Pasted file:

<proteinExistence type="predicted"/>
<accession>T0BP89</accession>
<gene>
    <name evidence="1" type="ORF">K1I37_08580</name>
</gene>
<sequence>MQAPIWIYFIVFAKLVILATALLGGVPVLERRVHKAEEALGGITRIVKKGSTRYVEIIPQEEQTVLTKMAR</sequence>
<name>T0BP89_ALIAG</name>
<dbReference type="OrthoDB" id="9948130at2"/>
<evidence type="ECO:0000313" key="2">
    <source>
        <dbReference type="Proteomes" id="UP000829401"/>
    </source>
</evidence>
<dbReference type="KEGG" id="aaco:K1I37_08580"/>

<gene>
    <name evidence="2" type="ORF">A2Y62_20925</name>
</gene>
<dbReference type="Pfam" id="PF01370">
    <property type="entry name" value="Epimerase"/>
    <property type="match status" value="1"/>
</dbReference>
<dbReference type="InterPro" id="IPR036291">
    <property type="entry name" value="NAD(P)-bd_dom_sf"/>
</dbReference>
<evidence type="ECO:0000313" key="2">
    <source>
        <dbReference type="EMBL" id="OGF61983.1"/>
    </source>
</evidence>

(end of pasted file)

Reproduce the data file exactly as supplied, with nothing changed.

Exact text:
<proteinExistence type="predicted"/>
<accession>T0BP89</accession>
<gene>
    <name evidence="1" type="ORF">K1I37_08580</name>
</gene>
<sequence>MQAPIWIYFIVFAKLVILATALLGGVPVLERRVHKAEEALGGITRIVKKGSTRYVEIIPQEEQTVLTKMAR</sequence>
<name>T0BP89_ALIAG</name>
<dbReference type="OrthoDB" id="9948130at2"/>
<evidence type="ECO:0000313" key="2">
    <source>
        <dbReference type="Proteomes" id="UP000829401"/>
    </source>
</evidence>
<dbReference type="KEGG" id="aaco:K1I37_08580"/>

<gene>
    <name evidence="2" type="ORF">A2Y62_20925</name>
</gene>
<dbReference type="Pfam" id="PF01370">
    <property type="entry name" value="Epimerase"/>
    <property type="match status" value="1"/>
</dbReference>
<dbReference type="InterPro" id="IPR036291">
    <property type="entry name" value="NAD(P)-bd_dom_sf"/>
</dbReference>
<evidence type="ECO:0000313" key="2">
    <source>
        <dbReference type="EMBL" id="OGF61983.1"/>
    </source>
</evidence>